I think I've just been misunderstood
I don't use my yanagiba as an onion knife lol. I only tried it ONCE to know for myself whether or not it was possible. Not because I wanted to go against the grain of cutting society. You know how on some websites the kiritsuke is touted as a 'general purpose' knife? And that some kiritsukes are profiled quite closely like yanagiba? That is all I was trying to figure out for myself- to see if a conventional yanagiba,tip difference aside, had a similar ability. THATS IT.
but I think that some enthusiasts got a little riled up with their responses.
The way I see it,if I have paid$600 for a knife with my family name to be engraved on it,why can't I get a feel for how it works and be able to use it for my own use? I probably didn't mention that I don't bring it to work as this is strictly a blade I want to hand down to my children.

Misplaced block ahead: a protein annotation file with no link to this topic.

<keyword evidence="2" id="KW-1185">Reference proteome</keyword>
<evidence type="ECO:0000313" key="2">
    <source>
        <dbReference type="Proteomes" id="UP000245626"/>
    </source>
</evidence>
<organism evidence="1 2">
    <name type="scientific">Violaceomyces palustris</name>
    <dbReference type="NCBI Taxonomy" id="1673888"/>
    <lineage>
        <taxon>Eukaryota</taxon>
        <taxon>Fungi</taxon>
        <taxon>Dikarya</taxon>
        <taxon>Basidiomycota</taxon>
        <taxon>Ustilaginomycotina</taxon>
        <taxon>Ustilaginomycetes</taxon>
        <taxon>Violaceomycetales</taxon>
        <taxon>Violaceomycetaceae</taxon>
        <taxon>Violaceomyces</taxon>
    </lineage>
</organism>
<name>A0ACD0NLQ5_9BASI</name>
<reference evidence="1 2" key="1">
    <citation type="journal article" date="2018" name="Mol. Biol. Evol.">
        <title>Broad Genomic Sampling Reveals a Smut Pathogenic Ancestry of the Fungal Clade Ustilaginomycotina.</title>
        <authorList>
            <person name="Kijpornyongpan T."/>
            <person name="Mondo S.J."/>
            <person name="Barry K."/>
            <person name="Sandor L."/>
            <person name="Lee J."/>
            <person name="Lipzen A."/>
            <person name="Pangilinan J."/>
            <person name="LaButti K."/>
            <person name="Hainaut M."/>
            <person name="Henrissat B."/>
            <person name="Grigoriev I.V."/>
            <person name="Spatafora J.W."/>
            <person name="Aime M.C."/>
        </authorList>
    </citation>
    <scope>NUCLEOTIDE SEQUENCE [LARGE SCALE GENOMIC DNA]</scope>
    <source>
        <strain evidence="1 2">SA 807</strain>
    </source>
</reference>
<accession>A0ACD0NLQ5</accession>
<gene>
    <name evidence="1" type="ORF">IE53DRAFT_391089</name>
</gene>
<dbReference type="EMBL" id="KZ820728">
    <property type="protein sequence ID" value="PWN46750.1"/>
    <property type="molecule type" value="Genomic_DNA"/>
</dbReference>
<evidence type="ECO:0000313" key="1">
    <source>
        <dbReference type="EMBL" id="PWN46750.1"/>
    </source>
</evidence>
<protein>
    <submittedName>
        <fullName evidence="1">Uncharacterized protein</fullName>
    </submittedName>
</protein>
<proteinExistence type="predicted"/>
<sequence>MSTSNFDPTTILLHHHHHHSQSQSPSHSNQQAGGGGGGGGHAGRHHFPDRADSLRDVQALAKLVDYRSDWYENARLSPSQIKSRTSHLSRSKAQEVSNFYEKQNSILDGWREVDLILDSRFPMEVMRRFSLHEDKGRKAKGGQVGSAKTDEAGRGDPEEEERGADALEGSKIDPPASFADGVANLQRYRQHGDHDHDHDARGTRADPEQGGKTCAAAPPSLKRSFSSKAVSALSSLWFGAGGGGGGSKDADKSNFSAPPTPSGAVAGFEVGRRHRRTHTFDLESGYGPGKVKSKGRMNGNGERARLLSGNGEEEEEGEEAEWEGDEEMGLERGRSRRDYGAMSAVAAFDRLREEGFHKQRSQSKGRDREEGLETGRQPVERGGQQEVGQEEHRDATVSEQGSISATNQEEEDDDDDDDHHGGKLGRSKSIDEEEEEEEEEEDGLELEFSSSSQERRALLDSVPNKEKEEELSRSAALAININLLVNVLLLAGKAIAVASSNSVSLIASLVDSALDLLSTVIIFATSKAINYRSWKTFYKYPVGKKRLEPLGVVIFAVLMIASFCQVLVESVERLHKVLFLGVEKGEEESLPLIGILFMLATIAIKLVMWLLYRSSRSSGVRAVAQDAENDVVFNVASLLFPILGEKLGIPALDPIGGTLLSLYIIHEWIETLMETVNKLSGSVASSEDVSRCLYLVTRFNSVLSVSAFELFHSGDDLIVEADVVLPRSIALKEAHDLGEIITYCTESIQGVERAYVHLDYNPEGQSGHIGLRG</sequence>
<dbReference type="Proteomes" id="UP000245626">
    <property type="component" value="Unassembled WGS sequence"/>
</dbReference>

Why don't I get an usuba? It's quite easy to answer that-anyone who's been a chef (not necessarily a knife nut) would know that you get knives for work that are mainly suited to the station you are placed in, or the type of food your restaurant serves. I USED to badly want a kamagata usuba but then I realized apart from being very expensive as a veg peeler and ken cutter,its not the kind of knife you'd want to be using for prepping in a 300 cover per night venue where I work.
Swap scenarios for a bit,I used to be in a place called Restaurant Andre in Singapore a fantastic place- but even then,the thought of using an usuba in a French kitchen was somewhat 'out of place' and you'd get looked at funny.
Stealing at work is the other big concern for me.